“I wonder how much we can really accomplish and how we can try to solve this problem if not only can we not get them to the table in a substantive way, but we can’t even get them to lunch?” Garcia asked at the forum. He appealed to the panelists, asking how he and all of the other attendees can make sure that all aspects of the criminal justice system are coming to the table in a serious way in the future.
Last month, when Creative Loafing Tampa Bay reached out to the Castor’s office to ask why TPD nor a representative of the mayor’s office were present at the meeting, spokesperson Janelle McGregor said that the mayor was not invited.
But Tiger Bay Club President Tom Scherberger says that he did reach out to Castor’s administrative assistant to invite both Castor and her chief of staff to attend. He also said that Tiger Bay Club invited Tampa Police Chief Brian Dugan, and at first got a tentative yes, but then was told there was a scheduling conflict. They then reached out to a deputy chief of the police department to attend, but never heard back.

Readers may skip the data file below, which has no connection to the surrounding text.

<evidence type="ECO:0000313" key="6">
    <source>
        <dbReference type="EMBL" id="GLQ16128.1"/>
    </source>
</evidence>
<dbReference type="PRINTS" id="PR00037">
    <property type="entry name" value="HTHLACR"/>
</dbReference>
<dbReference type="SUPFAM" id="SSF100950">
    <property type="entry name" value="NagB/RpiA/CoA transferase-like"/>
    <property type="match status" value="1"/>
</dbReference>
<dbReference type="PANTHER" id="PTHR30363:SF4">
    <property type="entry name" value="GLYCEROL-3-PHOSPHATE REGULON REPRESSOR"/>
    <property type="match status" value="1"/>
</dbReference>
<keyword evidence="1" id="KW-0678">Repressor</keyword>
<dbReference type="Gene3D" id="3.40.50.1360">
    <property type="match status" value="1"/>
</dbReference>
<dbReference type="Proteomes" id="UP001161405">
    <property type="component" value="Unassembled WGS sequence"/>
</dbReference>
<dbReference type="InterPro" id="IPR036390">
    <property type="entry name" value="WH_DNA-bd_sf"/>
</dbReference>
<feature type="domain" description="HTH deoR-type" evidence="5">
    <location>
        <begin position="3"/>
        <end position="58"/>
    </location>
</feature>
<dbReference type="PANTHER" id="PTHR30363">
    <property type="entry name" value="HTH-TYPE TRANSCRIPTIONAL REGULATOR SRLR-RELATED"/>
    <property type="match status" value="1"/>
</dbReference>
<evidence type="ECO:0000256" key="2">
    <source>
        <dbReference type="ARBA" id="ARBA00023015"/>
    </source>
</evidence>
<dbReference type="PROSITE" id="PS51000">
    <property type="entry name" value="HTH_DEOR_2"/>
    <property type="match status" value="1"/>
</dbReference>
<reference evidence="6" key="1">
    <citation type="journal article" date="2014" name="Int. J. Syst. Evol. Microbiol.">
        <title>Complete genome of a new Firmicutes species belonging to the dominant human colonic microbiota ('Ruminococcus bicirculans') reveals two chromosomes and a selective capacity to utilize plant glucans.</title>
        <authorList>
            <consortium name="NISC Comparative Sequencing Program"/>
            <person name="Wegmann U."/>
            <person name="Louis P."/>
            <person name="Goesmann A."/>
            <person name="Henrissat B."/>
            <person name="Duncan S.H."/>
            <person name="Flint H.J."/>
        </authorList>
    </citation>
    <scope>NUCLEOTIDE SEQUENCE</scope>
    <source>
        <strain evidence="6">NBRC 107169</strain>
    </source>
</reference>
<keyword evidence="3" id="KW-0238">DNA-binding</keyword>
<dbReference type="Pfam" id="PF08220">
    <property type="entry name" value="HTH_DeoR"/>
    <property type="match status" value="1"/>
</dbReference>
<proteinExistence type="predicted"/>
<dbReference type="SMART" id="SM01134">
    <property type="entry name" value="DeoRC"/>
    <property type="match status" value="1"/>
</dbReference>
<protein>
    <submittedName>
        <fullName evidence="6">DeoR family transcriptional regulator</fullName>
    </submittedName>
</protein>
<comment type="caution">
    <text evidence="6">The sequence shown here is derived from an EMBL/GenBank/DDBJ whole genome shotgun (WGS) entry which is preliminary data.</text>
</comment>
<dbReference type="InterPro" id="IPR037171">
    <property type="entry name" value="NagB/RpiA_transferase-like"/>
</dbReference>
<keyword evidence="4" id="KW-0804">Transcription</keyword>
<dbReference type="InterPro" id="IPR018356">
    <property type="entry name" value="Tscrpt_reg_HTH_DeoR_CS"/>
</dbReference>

When Scherberger expressed his concern over not having law enforcement present at the event, he said that Castor suggested having a representative of the fire department attend instead. He didn’t reach out to the fire department because Tiger Bay Club felt it was important to have law enforcement in attendance.
TPD Public Safety Information Coordinator Jamel Lanee says that TPD does not have records of a follow-up request for police attendance after Dugan declined.
Hillsborough County Sheriff Chad Chronister was invited, but HCSO was unable to attend because of a charity golf tournament scheduled for the same day.
During the event, it was pointed out that State Attorney Andrew Warren was in attendance to hear the concerns of the community. Both panelists and guests were thankful for that.
Still, there was a tension in the air about the lack of attendance from the police and lack of care from Tampa politicians.